Most people who know my reading habits and my writing tendencies could probably tell you that I have a certain preferred…aesthetic. You can probably sum up my personality by listening to Florence and Machine’s entire discography. I’m drawn to magic, myths, fairytales, and glitter. Always have been. It really shouldn’t have surprised me that somehow, I ended up unintentionally choosing to read three different books in the last two months that all transported me into worlds infused with magic, faeries, and darkness.
Man, it was fun.
Originally, I was going to write about all three of these books in one post; as I started gushing about the first one, however, I quickly realized that this post was going to be way too long. My compromise is to that February will be the month that all my book reviews cover the topic “Forays into Fairyland.” So, without further ado, here’s my review of Beyond the Woods: Fairy Tales Retold.
Beyond the Woods is a book that I discovered by accident while I was shelving books at work in December. The cover caught my eye, and a quick glance at the list of authors immediately caught my attention. I then felt that tell-tale, pained tug in my chest that basically translates to “I swear to God if you do not buy this book, you will be filled forevermore with perpetual, ceaseless regret.”
Hey, I never said I’m not dramatic when it comes to books.
I bought the book that day. It’s taken me a few months to read through, partially because the book is over 500 pages, partially because I enjoy taking my time with anthologies to allow each story to simmer in my mind. And wow, there are so many stories in this book that left me blinking, startled, and in awe. This anthology is filled with fairytales that are familiar and told from new perspectives, or with crazy new twists, lesser-known tales from other cultures, also told anew, and completely original fairytales that feel hauntingly familiar.
I can’t fully articulate how happy I am that I bought this book: the imagery and language of some of these authors is everything I could aspire to in my own writing. The way some of these authors effortlessly add marginalized voices to the canon, the way these stories fearlessly tackle issues of race, prejudice, violence against the innocent, revenge, love lost, grief, family, what constitutes humanity… This book reignited my love for fairytales and all that they can do and be, all that they can question or dismantle, and all the ways they can still surprise and delight.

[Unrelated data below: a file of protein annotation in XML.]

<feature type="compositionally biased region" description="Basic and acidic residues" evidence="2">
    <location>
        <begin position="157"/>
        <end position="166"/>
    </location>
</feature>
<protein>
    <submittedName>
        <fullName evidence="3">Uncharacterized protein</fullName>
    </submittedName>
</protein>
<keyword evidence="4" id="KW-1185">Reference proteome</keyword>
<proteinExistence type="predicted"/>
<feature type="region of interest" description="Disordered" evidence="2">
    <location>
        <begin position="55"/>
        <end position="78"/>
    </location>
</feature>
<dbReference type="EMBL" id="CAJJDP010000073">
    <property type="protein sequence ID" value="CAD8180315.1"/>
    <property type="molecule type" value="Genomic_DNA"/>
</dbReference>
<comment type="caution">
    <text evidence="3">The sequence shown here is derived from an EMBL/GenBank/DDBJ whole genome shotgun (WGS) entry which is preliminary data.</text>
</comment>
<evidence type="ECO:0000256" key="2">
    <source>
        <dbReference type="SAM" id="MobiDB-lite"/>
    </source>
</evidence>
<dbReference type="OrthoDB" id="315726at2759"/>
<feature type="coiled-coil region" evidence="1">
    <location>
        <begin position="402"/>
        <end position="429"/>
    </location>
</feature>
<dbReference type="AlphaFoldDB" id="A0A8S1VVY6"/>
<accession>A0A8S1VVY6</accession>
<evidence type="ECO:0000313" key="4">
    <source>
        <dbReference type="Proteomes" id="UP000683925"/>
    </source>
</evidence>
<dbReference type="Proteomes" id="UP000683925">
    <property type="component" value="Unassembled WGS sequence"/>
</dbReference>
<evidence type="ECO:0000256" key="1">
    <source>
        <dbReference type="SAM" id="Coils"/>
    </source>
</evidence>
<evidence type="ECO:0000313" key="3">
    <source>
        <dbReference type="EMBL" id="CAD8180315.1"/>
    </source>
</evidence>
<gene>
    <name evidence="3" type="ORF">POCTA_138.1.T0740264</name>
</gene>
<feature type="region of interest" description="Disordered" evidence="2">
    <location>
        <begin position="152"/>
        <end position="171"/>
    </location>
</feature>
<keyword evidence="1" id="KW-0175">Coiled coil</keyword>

Yeah, I’m gushing. I liked or loved at least 70% of these stories. Not every single one of them, mind you. I did find a few stories that did not hit the right note for me. There’s a point at which a certain level of violence, darkness, and cynicism becomes way too much for me to stomach, and there are one or two stories in this collection that cross that line. There was also a story where a disabled character who is cursed to lose the ability of her legs magically gets the use of her legs back—not exactly positive representation of disability.
Complaints and criticism aside, I literally tweeted one of the authors after finishing her story because I was so happy about the casual way she included LGBT representation, which is an issue that’s so close to my heart.
This book also does an amazing job of teaching the reader the conventions of fairytales, and then shattering these conventions. Some of these stories question their own origins, and cast a grittier, darker light upon their original tellings. They problematize or complicate the morals that once may have appeared to be black and white. Some are modernized, some are timeless, some play with the very fabric of time. One of my favorites is set in space.
We see iterations of Cinderella, Snow White, Sleeping Beauty, the iconic genie in the bottle; we meet Merlin and Queen Victoria (another of my favorites), we watch the Three Bears from Goldilocks attempt to integrate into upper class suburbia. We watch men be eaten alive (not gonna lie, I was grinning), and encounter monsters in all their many forms—and question who the monsters really are.
If you like magic and fairytales, this book is a must-read. I could ramble on in detail about many of my favorite stories in this anthology, but I’ll leave the magic of discovering them to any of you who decide to check it out.
Beyond the Woods: Fairy Tales Retold is edited by Paula Guran. It was published by Night Shade Books in 2016, and is available in paperback for $15.99.
What's your favorite anthology? What are some of your favorite retellings of fairytales? Why do you think fairytales are still so popular in the media and literature?
Writer, reviewer, bookseller, book nerd extraordinaire. Fiction reader at Waxwing Magazine.